However, many variations exist, and several types of termination of the small saphenous vein have been proposed based on surgical and echographic findings.
According to a practical and surgical point of view, we described 5 termination types of the SSV11 (Figure 9) according to the presence (A and B) or the absence (C, D, and E) of SPJ:
Type A: Normal SPJ located less than 5 cm above the crease (83%)
• Type A1: without a common trunk with the medial gastrocnemial veins (62%)
• Type A2: with a common trunk with the medial gastrocnemial veins (21%)
Type B: High SPJ, egal or more than 5 cm above the crease (6%)
Type C: No SPJ SSV prolongated by Giacomini vein (5%)
Type D: No SPJ Plexiform deep termination in the thigh muscles (5%)
Type E: No SPJ Short termination at the leg level (1%)

Figure 9
Figure 9. The 5 different types of SSV termination. A, B with SPJ;
C, D, and E with no SPJ.
SSV (1); Calf gastrocnemial perforator (2); Popliteal vein (3);
Normal SSV termination with a low arch (4); High termination
(5); Giacomini vein (6); Short type of SSV ending with
a communicating vein into the GSV (7); Muscular perforators
of the thigh (8); Dorsal or cranial extension of SSV (9).

Venous arch

The existence of a venous arch (french “crosse”) is not a constant finding in normal subjects (70%). It is more common in patients with varicose veins because it is often responsible for a pathological reflux in this area.12 Such a reflux from higher points, the popliteal or deep femoral vein, feeds the superficial network little.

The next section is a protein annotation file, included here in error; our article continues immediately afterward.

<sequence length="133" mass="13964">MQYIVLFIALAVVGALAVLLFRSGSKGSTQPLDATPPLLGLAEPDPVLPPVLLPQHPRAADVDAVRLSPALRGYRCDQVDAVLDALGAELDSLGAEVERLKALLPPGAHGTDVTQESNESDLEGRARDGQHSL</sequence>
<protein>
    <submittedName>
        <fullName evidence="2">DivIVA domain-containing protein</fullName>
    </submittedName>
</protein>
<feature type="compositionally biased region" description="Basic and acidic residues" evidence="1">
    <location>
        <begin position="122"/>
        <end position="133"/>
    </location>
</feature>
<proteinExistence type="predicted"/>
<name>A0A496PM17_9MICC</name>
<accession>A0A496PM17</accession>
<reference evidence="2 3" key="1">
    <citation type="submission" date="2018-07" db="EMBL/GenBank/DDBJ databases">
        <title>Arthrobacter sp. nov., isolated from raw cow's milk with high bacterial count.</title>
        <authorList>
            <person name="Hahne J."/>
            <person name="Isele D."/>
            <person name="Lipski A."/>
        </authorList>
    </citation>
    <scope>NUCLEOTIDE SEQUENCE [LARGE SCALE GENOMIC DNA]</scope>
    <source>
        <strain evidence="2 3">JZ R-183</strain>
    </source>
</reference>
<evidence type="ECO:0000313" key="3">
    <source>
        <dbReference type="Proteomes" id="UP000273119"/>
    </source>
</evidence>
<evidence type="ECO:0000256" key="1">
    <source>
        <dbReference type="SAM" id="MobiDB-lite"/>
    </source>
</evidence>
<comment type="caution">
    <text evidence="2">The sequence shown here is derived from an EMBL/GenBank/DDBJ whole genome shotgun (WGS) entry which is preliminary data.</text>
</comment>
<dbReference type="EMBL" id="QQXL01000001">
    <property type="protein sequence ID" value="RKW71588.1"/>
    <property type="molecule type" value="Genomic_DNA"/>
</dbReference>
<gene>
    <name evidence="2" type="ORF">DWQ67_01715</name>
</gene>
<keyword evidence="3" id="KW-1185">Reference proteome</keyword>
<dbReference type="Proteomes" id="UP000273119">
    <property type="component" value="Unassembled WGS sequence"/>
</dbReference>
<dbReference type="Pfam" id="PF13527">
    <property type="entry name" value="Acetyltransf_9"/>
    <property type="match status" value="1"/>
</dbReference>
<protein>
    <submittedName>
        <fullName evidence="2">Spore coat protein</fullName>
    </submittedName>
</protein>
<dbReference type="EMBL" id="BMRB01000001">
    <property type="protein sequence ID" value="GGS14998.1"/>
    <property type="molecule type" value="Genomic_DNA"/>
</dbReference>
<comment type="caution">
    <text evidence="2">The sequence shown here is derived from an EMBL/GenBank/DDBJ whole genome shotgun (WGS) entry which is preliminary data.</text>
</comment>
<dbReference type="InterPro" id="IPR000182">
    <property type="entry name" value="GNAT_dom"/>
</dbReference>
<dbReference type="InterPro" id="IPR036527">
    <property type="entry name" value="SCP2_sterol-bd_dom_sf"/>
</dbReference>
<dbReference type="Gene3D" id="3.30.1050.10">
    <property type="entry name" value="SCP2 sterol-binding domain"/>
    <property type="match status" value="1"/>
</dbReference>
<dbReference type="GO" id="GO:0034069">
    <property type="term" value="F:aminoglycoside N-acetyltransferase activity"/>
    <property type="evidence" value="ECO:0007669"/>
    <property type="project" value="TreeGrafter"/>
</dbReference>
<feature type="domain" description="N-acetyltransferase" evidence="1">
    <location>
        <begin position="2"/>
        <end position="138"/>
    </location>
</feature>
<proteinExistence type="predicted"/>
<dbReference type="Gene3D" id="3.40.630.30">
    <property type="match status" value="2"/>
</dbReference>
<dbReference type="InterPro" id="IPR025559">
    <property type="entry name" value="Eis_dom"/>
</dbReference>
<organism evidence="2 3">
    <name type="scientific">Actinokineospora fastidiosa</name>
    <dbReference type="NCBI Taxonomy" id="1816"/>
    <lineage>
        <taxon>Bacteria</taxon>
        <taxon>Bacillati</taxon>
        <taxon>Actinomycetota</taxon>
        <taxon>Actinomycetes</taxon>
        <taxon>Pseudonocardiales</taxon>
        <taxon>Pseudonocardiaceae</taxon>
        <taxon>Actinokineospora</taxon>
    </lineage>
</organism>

1/ ARCH of the SSV
The SSV terminates in the popliteal vein; the arch of the SSV usually crosses the lateral aspect of the tibial nerve, close to the nerve (Figure 10). The saphenopopliteal junction is located just above the femoral condyle.
The arch of the SSV must be differentiated from the saphenopopliteal junction, the only site of implantation of the SSV in the popliteal vein.
Sometimes (30% of cases) the SSV terminates at a lower level in the popliteal vein, near the femoral condyle. In this case:
– The arch crosses the medial aspect of the tibial nerve.
– The SSV often shares a common trunk with the gastrocnemius veins.
However, the SSV scarcely has a common course with the sural nerve (Figure 7).

Figure 10
Figure 10. Photograph by
C. Gillot: the arch of the SSV
(purple dot) crossing the
medial aspect of the tibial
nerve. The nerve of the medial
head of the gastrocnemius muscle
(yellow dot) crosses
over the termination of the
SSV in the medial aspect of
the popliteal vein. The